For Alastair Cook there can have been few better times to revisit the scene of his debut, Nagpur, where in the midst of an England opening crisis, the then 21-year-old was parachuted in from a Lions tour in the Caribbean to promptly make 60 and 104 not out.
Six-and-a-half years and 86 Test matches later and Cook returns to Nagpur with the chance to become the first England captain in 27 years to leave India with a series victory and on a run of three consecutive centuries which has made him the top ranked opener in the world and with a chance of becoming the first English batsman in nine years to top the rankings overall.
A casual observer might assume that things have been plain sailing in the intervening years for the Essex left-hander, but for the youngest man to 7,000 Test runs it hasn't all been plain sailing.
It seems aeons ago that his place in the team was under considerable threat ahead of the third Test against Pakistan in 2010, when a scratchy century at the Oval afforded Cook a reprise.
His international form has been relentless since. In his 28 Tests since, the former Bedford School man has made 2,865 runs at 66.62, compared to a career average of 50.02, and compiled almost half (11 of 23) of his record number of centuries for England.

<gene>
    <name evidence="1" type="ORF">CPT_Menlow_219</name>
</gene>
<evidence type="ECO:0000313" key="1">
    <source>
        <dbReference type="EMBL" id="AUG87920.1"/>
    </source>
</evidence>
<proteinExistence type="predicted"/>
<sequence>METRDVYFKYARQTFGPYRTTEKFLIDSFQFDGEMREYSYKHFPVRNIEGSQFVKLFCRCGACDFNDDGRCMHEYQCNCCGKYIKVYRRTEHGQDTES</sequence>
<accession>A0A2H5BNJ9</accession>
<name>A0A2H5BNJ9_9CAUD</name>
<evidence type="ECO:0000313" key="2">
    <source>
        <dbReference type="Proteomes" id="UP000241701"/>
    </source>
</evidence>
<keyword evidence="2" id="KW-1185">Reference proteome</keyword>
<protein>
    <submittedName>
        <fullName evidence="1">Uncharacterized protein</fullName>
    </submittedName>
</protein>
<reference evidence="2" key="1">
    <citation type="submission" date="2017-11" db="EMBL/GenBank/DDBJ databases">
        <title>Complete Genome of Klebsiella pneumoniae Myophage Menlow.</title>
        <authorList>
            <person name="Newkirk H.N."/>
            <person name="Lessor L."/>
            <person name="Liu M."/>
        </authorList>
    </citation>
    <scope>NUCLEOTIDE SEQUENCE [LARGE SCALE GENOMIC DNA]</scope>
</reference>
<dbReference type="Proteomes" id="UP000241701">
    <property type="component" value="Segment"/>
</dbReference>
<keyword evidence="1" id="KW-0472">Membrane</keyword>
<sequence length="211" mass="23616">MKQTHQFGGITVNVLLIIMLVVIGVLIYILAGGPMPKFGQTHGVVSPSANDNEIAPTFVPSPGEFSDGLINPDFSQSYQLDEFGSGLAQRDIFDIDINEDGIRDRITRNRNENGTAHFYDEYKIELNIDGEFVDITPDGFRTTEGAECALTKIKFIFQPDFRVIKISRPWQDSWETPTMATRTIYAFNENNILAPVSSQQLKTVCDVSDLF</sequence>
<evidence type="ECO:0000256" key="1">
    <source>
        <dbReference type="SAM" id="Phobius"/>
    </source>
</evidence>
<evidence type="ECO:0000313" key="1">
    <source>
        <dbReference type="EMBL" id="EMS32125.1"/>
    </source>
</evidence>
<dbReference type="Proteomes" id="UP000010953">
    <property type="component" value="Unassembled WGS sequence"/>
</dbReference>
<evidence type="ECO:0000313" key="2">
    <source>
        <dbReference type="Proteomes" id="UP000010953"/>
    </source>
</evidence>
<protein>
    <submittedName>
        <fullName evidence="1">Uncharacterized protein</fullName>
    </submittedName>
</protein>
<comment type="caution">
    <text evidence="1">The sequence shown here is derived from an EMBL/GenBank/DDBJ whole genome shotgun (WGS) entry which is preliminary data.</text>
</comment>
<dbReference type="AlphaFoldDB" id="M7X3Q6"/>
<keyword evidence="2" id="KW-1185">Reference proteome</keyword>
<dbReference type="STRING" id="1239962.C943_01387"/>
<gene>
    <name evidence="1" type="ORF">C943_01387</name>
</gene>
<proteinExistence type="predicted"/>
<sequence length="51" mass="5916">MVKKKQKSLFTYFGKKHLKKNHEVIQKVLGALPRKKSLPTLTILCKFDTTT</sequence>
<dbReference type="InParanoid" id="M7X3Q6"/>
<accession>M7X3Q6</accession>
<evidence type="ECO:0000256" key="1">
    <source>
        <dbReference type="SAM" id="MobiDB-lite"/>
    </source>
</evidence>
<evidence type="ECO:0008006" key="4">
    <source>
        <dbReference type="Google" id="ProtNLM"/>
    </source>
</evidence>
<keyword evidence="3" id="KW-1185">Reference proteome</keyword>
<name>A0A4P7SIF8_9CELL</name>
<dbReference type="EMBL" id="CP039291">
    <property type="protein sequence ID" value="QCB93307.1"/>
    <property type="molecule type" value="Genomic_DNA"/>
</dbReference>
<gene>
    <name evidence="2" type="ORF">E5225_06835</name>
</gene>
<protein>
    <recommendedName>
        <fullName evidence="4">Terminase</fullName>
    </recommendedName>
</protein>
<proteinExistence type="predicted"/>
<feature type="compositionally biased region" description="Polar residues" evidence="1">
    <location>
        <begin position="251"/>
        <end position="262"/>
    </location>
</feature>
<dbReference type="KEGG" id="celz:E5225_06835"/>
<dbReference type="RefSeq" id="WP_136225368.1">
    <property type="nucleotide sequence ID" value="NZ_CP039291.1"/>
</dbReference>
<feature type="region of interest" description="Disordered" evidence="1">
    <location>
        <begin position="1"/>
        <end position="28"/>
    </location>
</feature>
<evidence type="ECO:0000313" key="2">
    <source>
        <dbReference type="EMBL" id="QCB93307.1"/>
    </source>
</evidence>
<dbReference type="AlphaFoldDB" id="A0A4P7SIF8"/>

Perhaps as surprising for those who watched Cook carefully compile his first century at a strike-rate of 42 per 100 balls back in 2006 has been his recent taking to the ODI game.
After being controversially brought in as captain despite not being involved for the 2011 ICC World Cup campaign, Cook has proved his doubters wrong in the shorter format, becoming England's most consistent player and a genuinely destructive opener in the format.
At just 27, the former chorister has it all at his feet; records he has long threatened to challenge are starting to fall and regardless of whether England hold onto their series lead in India, achieving two Test wins in a country where his countrymen have a history of failure will remain a stunning achievement.
The absence of Andrew Strauss has barely been felt and Cook has benefitted from the successful return of Kevin Pietersen and from fellow Nagpur 2006 debutant Monty Panesar's reemergence.
He is facing the captaincy challenge head-on, and the sight of a batsman who has often been accused of heavy footwork dancing down the pitch and dispatching a pair of sixes down the ground in his third Test innings of 190 illustrated his dedication to continued improvement.
The road back to Nagpur has been long and sometimes turbulent, but Cook is returning to a richly deserved fanfare.
You can see Alastair Cook's debut bat on display in the MCC Museum - part of the famous Lord's Tour.